The Lost Wife by Alyson Richman
The Lost Wife by Alyson Richman begins with a happy occasion, the evening before the wedding of two young people. As the guests arrive we are introduced to Lenka and Josef. They are the elderly grandparents from two sides of the family, meeting for the first time, just prior to the wedding of their respective grandchildren from second marriages. The novel then moves back in time to the years just prior to the Second World War, to Prague, a beautiful city on the banks of the Vltava River, spanned by the exquisite Charles Bridge.
Lenka grew up in this beautiful city, the cultured and privileged daughter of a businessman. She wanted for nothing and was able to study art at a prestigious academy. When she was still a student she met Josef, the brother of her classmate. Josef was a medical student who was expected to establish a career before thinking of marriage. But this was a time of rapid change and Lenka and Josef insisted on marriage in order not be parted by the war as their families made plans to leave Europe.
Prague was a city of cafes and museums, a city with a rich Jewish history, and one where its many synagogues still remain. Prague capitulated to the Nazi forces – and the synagogues were saved as museums “of an extinct race”. The whole Jewish Quarter was protected and items confiscated from across Europe were brought to this “museum” in Prague. In fact new synagogues around the world can request religious items from the collection in Prague, as most of the synagogues that were looted by the Nazis were never re-established in the towns and cities where the Jewish population was eliminated. Prior to the Second World War Prague had the largest Jewish population of any city in Europe. Most were murdered in Auschwitz.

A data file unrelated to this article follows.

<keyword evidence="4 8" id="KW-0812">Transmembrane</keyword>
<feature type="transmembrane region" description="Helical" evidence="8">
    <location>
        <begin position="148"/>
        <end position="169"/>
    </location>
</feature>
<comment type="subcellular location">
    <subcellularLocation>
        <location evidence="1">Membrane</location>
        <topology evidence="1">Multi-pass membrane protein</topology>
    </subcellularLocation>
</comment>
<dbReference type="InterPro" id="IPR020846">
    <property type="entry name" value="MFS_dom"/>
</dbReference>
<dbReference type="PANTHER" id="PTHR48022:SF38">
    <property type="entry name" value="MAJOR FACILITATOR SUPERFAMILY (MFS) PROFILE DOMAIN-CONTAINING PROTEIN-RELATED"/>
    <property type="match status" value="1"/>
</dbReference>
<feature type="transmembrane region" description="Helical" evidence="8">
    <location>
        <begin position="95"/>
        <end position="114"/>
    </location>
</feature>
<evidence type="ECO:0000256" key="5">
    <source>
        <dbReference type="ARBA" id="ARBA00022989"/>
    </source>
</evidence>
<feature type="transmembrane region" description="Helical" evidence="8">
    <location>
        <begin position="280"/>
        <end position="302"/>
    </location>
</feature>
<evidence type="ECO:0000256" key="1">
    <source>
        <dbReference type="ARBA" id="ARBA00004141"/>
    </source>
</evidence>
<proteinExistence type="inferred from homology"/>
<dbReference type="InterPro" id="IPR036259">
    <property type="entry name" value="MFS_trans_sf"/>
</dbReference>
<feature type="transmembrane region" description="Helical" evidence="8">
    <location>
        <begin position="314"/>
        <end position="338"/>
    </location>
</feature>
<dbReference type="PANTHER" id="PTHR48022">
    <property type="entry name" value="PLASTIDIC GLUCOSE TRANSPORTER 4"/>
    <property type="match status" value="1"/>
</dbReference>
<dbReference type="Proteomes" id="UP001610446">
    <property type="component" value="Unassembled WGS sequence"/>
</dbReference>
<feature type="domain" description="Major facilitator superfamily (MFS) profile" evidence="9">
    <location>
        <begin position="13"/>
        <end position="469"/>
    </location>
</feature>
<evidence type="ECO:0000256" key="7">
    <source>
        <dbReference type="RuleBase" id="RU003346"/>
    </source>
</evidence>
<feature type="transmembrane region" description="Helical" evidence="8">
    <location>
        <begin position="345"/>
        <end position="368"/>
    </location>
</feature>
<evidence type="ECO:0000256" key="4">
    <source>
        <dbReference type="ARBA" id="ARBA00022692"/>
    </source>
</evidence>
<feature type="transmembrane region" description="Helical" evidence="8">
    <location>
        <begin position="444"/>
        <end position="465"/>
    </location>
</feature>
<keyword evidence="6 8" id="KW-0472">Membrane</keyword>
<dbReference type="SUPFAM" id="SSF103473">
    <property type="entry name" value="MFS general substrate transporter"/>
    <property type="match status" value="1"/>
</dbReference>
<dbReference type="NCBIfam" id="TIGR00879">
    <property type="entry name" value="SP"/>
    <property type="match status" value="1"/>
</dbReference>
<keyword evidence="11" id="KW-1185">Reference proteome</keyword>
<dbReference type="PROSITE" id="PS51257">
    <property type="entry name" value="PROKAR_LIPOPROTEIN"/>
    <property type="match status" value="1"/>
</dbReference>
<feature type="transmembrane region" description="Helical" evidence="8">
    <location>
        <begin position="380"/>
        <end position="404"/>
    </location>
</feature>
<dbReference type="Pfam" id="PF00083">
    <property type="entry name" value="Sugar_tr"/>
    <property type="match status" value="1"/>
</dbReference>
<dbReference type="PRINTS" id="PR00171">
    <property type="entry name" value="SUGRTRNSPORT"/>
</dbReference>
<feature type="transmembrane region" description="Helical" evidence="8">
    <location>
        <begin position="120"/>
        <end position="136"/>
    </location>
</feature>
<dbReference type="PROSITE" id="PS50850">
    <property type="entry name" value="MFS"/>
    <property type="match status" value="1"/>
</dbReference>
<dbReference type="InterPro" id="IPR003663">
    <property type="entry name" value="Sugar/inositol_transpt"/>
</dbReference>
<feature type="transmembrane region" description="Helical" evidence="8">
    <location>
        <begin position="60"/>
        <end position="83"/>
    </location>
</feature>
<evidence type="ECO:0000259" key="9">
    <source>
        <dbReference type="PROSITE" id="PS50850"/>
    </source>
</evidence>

Many were taken first to Terezin, a “model” camp, Hitler’s showcase to the Red Cross, and the world, to demonstrate how well he was treating the Jews. Art was an important part of life at Terezin, painting and postcards were produced by the prisoners and sold in Germany. It is in Terezin that we find Lenka, after being separated from her husband, this is where she is for the rest of the war.
Alyson Richman writes about life in Terezin with a straightforward honesty. The Holocaust is something we must never forget, but this novel is above all else a love story. It is the story of a young couple, falling in love, with all of the wonder and the dreams – and then a separation. Each, finally, believing the other is dead, Josef and Lenka make new lives for themselves after the war, but they never forget that first love, that youthful marriage.
Knowing from the beginning that Josef and Lenka survive the war tempers the tragedy of the story without spoiling the suspense. We are left at the conclusion of the novel, wondering if they will somehow resume their lives together, and so pleased that they have found each other again.